Among the little evidence left behind was a mysterious safe Michael Jacobs was keeping for a friend who is missing and presumed dead. The safe was found a few feet from Michael Jacobs' body, empty with its doors ajar. People told detectives they heard the safe contained between $75,000 and $100,000 in cash. Others believed it contained a small fortune in freshly mined gold nuggets. Still others thought it was filled with a huge stash of methamphetamine.
Marcy Jacobs, a 31-year-old data entry technician for the state Department of Justice, was attending classes at night. She wanted to become a crime scene investigator. Mick was a 33-year-old carpenter for a large Sacramento contractor. He was constantly working on the home he and his wife had owned less than a year. As teens, Marcy and Mick played ball and hung out at Lawrence Park in the south Sacramento neighborhood where they grew up. They married in 1988.
While Mr. and Mrs. Jacobs appeared to be law-abiding citizens, their old neighborhood friend, the man who owned the safe, led a different life. Richard "Ricky" McCarthy was a convicted felon. Police think he might have been dealing drugs and running with motorcycle street gangs. McCarthy collected knives and vintage Harley-Davidson motorcycles and was a partner in a gold mine in Amador County, police said.
In October 1990, a week after serving 120 days in the Yolo County jail for possession of methamphetamine and carrying a concealed weapon, McCarthy disappeared. Police do not believe he had anything to do with the killings, which happened nearly three months later. After he went missing, his home near 56th Street and Folsom Boulevard was found locked and his valuables undisturbed. Numerous notes and messages left for him by his family were ignored, including some from his 13-year-old daughter.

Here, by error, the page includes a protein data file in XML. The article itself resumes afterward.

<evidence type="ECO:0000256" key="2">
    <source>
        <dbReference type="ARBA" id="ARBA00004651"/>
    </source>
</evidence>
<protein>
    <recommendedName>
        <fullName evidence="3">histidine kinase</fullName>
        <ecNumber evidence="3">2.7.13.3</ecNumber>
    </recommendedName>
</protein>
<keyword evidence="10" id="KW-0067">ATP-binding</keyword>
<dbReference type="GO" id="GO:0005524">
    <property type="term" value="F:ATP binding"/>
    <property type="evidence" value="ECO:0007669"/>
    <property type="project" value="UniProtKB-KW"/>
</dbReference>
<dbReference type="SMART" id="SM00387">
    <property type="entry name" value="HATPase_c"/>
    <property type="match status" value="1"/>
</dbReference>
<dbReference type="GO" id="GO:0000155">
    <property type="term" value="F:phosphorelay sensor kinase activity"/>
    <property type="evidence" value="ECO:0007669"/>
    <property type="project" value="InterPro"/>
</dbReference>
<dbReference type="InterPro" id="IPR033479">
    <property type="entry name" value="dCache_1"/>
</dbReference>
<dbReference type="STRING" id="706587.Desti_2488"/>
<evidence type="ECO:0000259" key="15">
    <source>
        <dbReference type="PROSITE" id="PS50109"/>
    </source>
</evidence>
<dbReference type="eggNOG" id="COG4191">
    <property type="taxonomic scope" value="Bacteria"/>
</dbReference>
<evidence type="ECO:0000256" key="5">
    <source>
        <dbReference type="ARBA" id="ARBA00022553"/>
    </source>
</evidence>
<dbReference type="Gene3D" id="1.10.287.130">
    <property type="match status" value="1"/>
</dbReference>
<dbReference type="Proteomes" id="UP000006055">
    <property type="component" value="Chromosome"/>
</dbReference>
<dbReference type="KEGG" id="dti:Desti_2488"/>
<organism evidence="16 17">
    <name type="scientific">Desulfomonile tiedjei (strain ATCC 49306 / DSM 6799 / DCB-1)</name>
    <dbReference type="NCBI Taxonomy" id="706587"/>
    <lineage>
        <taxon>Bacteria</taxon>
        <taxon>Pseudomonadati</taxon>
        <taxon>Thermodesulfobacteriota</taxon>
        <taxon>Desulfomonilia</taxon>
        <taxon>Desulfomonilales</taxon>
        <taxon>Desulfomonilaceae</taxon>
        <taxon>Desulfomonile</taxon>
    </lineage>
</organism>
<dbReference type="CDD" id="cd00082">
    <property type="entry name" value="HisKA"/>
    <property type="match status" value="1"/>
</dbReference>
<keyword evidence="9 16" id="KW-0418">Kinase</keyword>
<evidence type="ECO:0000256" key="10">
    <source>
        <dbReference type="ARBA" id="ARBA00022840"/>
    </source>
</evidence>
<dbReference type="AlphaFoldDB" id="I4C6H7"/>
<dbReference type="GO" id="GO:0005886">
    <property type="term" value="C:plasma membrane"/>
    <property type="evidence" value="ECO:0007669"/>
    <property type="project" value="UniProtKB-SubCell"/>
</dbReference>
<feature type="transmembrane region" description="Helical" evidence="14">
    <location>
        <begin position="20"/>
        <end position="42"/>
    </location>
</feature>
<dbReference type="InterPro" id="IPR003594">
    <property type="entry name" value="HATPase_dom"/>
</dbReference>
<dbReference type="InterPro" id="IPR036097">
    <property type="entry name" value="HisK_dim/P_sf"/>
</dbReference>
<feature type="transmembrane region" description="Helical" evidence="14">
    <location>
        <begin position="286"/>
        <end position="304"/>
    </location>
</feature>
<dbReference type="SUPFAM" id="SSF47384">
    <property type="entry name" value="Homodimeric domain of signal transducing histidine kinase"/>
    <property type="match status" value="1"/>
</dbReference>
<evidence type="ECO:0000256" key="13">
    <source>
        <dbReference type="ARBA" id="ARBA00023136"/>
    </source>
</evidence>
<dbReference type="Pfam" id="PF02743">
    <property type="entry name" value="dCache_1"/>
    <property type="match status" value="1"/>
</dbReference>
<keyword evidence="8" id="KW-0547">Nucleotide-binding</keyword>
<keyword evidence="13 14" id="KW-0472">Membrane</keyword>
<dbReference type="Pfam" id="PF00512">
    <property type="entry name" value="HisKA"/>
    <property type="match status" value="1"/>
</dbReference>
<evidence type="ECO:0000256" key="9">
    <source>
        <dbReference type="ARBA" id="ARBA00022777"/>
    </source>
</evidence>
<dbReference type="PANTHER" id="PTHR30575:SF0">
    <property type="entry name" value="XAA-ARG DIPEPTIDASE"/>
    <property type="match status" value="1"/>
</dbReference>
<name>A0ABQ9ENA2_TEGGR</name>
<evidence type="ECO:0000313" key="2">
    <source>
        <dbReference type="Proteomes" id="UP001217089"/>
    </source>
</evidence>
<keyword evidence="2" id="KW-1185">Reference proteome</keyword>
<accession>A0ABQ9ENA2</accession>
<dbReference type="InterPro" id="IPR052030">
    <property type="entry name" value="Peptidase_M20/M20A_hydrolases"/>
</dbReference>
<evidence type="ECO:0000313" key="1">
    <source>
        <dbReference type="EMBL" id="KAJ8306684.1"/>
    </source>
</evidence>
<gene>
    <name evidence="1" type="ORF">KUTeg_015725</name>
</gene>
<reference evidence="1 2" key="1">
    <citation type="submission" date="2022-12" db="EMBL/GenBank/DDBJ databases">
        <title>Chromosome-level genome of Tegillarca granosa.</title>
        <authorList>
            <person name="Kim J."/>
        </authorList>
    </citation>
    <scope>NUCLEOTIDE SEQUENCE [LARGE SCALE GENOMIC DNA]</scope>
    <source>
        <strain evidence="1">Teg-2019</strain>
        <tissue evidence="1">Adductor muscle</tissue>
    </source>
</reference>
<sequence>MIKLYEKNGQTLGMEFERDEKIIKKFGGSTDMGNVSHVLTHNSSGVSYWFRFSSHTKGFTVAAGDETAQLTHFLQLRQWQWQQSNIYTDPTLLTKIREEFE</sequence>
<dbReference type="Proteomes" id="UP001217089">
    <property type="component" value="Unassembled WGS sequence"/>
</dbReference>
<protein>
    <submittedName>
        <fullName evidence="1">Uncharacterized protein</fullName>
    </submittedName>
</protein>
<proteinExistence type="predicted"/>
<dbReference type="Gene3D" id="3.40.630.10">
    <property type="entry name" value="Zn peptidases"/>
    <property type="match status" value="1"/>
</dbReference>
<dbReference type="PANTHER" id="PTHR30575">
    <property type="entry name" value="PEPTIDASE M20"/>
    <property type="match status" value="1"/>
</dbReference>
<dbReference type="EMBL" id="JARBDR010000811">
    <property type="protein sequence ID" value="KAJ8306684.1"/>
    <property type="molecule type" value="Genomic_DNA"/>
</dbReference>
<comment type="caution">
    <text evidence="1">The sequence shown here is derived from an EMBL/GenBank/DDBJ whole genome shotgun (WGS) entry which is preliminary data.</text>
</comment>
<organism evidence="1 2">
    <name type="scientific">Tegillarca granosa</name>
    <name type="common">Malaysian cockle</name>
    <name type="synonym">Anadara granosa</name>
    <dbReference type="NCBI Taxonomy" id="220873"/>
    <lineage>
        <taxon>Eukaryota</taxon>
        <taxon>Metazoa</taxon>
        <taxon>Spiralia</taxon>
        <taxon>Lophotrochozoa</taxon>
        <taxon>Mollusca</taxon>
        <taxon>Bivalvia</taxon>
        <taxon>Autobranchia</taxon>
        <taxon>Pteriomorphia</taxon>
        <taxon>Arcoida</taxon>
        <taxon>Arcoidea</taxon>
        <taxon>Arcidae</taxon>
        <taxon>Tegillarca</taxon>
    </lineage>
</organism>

When Marcy Jacobs didn't show up for work that Tuesday monring, a co-worker called police. When they arrived at the home, officers found two cocker spaniels in the backyard. Lights were on inside the house and a still-hot clothes iron sat upright near a stack of neatly folded blouses. The killers apparently fled through a rear door that was left open. "Whoever did this knew the family and that is why everyone was killed, including Jenny," John Cabrera, one of the original detectives, said. He believed one man engineered the plan and enlisted others to help him. Investigators surmised there were two or three killers, based on the caliber of bullets recovered from the bodies.
A homicide investigator said he doesn’t believe the Jacobs family was involved in criminal activity and that Michael Jacobs didn't know what was in the safe. Whoever killed the Jacobs family knew McCarthy's safe was at this home.
Captain Parker said he's sure somebody has information that will lead to the killers. He added that it's not necessarily unusual for a murderer to brag to someone about a crime as heinous as killing a 9-year-old girl. "Sometimes it's out of guilt themselves but they usually always talk to somebody," Parker said.
If you have information about the Jacobs murders, contact Crime Alert at (916) 443-HELP (4357) or text a tip to 274637 (CRIMES). Enter SACTIP followed by the tip information.
Sources: ABC News and the San Francisco Bee.